ULC

News

Uniform Manufactured Housing Act Approved

(July 23, 2012) -

Uniform Law Commission
111 N. Wabash Ave., Suite 1010, Chicago IL 60602
312/450-6600, www.uniformlaws.org

Contact:     Katie Robinson, ULC Communications Officer, katie.robinson@uniformlaws.org

For Immediate Release:

New Act on Manufactured Housing Completed

July 23, 2012 — A new act approved recently by a national law group gives owners the option to classify manufactured homes as either real property or personal property.  The Uniform Manufactured Housing Act (UMHA) was approved by the Uniform Law Commission (ULC) at its recently concluded 121st Annual Meeting in Nashville, Tennessee.  The Act’s primary focus is to enable a purchaser to elect to treat his or her manufactured home (also commonly called mobile homes) as real property.

The Act is intended to modernize the law in this area, increase the supply of affordable housing by making manufactured home financing more available and affordable, and provide owners of manufactured homes with many of the same legal protections as owners of site-built homes.

Although only a small percentage of manufactured homes are moved after being sited, the historic assumption is that the manufactured home is personal property – a remaining vestige of its ancestor, the travel trailer.  As a result, 42 states issue a certificate of title for manufactured homes, as they do for cars.  Though most of these states provide a statutory method by which a manufactured home can be reclassified as real property, the methods are cumbersome and often confusing.  The Act provides an efficient and effective method for having a manufactured home classified as real property at the time of the first retail sale, thereby obviating the need for a certificate of title, or at any other time.

Three-quarters of manufactured homes are sited on the owner’s land, and the average lot size is more than twice the average lot size for site-built homes.  Moreover, a manufactured home’s appearance can be virtually indistinguishable from that of a site-built home.  Today’s manufactured home is functionally more equivalent to a site-built home than to a travel trailer, but only 25% of manufactured homes are classified as real property.

In addition to being generally outdated, existing state laws vary tremendously from state to state, which creates substantial inefficiencies in the manufactured home sale and finance markets.  Depending on the state, manufactured homes are (1) personal property even after they are attached to the land, (2) real property for all purposes, (3) real property for some purposes and personal property for others, or (4) personal property until they become a fixture or until the completion of statutorily specified procedures for “converting” the home from personal property to real property.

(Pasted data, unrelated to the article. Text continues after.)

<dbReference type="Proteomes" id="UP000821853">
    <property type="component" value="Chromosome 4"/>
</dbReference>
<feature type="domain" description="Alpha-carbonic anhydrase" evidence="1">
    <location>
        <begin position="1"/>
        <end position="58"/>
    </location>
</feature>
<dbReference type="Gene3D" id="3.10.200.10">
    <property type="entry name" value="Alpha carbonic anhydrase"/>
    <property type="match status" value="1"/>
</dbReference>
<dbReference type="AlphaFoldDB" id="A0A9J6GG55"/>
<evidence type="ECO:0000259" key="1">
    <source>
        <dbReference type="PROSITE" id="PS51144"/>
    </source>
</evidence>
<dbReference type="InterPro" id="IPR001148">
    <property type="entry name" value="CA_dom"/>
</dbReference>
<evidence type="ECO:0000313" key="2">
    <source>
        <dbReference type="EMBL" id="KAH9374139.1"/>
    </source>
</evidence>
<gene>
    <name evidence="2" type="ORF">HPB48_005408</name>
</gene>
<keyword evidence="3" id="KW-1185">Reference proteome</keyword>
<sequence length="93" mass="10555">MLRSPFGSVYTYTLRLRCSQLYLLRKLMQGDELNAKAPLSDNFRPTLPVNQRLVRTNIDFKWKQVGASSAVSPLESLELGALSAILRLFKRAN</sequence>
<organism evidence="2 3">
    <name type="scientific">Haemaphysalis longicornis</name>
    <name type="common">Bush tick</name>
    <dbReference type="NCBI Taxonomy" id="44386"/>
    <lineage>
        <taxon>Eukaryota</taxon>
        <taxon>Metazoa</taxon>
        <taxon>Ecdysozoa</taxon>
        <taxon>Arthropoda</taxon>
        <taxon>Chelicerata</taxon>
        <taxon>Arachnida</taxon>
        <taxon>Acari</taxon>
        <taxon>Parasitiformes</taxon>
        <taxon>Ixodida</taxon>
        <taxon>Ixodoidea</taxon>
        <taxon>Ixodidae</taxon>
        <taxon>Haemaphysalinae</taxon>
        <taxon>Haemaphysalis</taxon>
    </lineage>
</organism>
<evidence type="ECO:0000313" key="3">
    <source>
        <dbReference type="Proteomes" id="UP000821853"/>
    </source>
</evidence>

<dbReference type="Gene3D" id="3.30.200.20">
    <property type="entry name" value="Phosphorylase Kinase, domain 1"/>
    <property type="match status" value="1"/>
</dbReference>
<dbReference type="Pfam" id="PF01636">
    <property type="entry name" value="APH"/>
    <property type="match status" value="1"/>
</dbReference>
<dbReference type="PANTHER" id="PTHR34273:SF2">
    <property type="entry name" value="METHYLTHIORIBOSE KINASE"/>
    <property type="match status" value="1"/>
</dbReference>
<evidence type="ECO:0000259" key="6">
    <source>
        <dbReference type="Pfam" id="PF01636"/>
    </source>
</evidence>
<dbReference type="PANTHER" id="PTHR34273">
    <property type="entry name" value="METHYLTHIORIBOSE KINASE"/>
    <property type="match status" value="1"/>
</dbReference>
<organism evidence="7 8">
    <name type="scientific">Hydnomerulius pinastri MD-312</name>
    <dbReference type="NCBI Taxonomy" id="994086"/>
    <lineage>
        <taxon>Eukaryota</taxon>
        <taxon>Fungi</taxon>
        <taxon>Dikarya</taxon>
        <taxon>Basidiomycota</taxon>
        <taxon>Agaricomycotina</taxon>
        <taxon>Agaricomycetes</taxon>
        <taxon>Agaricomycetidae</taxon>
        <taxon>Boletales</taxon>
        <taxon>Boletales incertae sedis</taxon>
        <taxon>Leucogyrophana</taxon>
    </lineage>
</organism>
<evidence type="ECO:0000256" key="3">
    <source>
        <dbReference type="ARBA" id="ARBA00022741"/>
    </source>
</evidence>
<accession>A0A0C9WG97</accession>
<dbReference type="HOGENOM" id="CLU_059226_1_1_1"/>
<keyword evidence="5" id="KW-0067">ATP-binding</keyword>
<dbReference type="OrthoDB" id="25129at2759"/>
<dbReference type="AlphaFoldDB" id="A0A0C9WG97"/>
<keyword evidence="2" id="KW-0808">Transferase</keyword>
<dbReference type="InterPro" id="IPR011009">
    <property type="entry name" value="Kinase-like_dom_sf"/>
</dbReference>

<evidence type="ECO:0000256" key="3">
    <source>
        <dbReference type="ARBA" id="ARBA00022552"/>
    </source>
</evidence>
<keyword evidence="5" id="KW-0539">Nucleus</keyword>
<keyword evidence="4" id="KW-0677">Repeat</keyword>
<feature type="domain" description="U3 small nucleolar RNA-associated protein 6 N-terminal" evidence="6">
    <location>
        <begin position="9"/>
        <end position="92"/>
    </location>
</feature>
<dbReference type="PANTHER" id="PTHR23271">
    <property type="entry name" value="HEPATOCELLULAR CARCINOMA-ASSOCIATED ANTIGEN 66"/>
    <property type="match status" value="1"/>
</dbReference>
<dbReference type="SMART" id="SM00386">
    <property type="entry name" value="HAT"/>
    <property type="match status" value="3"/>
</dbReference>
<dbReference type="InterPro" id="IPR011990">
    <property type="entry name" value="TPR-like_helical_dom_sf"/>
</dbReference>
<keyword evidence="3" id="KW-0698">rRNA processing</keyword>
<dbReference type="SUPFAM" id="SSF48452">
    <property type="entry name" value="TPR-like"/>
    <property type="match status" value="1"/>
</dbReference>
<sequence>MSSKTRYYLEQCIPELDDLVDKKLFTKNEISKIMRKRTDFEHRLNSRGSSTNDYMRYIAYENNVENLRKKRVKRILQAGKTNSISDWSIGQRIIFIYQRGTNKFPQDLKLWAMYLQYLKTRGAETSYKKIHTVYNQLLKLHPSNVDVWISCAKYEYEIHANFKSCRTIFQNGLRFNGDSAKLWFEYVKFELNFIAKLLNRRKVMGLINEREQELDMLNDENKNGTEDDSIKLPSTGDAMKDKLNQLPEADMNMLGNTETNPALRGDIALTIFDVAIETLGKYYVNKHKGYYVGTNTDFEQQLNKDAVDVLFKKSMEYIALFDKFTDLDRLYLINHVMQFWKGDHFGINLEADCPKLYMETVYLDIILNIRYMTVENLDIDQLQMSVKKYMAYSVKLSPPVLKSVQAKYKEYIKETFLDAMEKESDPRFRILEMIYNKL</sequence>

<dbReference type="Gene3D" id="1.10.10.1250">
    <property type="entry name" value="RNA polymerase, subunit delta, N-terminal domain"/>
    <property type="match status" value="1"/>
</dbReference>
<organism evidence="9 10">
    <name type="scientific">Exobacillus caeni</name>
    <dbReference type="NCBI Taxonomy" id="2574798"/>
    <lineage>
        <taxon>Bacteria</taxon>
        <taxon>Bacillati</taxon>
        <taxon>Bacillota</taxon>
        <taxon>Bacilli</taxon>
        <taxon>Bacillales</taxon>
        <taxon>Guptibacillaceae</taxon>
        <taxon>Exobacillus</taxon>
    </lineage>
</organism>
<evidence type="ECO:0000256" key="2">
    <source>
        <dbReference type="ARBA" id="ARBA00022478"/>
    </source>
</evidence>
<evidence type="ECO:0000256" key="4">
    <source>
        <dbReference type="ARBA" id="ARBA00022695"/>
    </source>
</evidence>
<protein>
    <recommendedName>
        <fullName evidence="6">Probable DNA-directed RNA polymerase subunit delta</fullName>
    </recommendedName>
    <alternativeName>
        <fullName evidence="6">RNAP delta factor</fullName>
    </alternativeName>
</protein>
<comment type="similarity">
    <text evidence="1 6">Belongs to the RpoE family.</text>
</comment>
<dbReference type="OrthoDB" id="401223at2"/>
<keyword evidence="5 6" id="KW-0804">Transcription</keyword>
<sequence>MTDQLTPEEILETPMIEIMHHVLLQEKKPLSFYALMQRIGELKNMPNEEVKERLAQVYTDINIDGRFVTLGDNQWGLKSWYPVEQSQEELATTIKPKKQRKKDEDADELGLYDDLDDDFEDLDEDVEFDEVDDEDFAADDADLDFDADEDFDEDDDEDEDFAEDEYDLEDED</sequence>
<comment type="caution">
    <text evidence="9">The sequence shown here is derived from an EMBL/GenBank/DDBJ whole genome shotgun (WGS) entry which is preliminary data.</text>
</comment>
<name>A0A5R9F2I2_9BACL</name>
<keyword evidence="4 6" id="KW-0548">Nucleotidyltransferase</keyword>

Modernizing these laws and creating uniformity among the states is particularly important because manufactured housing is the most significant form of unsubsidized housing in this country for low-income households.  As a result, approximately 8% of the United States population—more than twenty-four million people—live in manufactured homes.  In some states, the percentage is almost 20%. 

By electing to be treated as real estate, the home will qualify for real estate financing and will achieve all the benefits and burdens of real estate ownership.  The Act also allows an owner to treat the home as personal property.

Further information on the Uniform Manufactured Housing Act can be found at the ULC’s website at www.uniformlaws.org

The drafting committee on the Uniform Manufactured Housing Act was chaired by Carl H. Lisman of Burlington, Vermont.  Other committee members included:  Boris Auerbach, Indianapolis, Indiana; William R. Breetz, Jr., Hartford, Connecticut; Thomas J. Buiteweg, Ann Arbor, Michigan; Ellen F. Dyke, Reston, Virginia; Thomas T. Grimshaw, Denver, Colorado; Lawrence J. Klemin, Bismarck, North Dakota; Janice L. Pauls, Hutchinson, Kansas; Hiroshi Sakai, Honolulu, Hawaii; Edwin E. Smith, Boston, Massachusetts; and Cam Ward, Alabaster, Alabama.  Ann M. Burkhart of Minneapolis, Minnesota, served as the committee’s reporter.

The ULC, now in its 121st year, comprises more than 350 practicing lawyers, governmental lawyers, judges, law professors, and lawyer-legislators from every state, the District of Columbia, Puerto Rico and the U.S. Virgin Islands.  Commissioners are appointed by their states to draft and promote enactment of uniform laws that are designed to solve problems common to all the states.

After receiving the ULC’s seal of approval, a uniform act is officially promulgated for consideration by the states, and legislatures are urged to adopt it.  Since its inception in 1892, the ULC has been responsible for more than 200 acts, among them such bulwarks of state statutory law as the Uniform Commercial Code, the Uniform Probate Code, the Uniform Partnership Act, and the Uniform Interstate Family Support Act.

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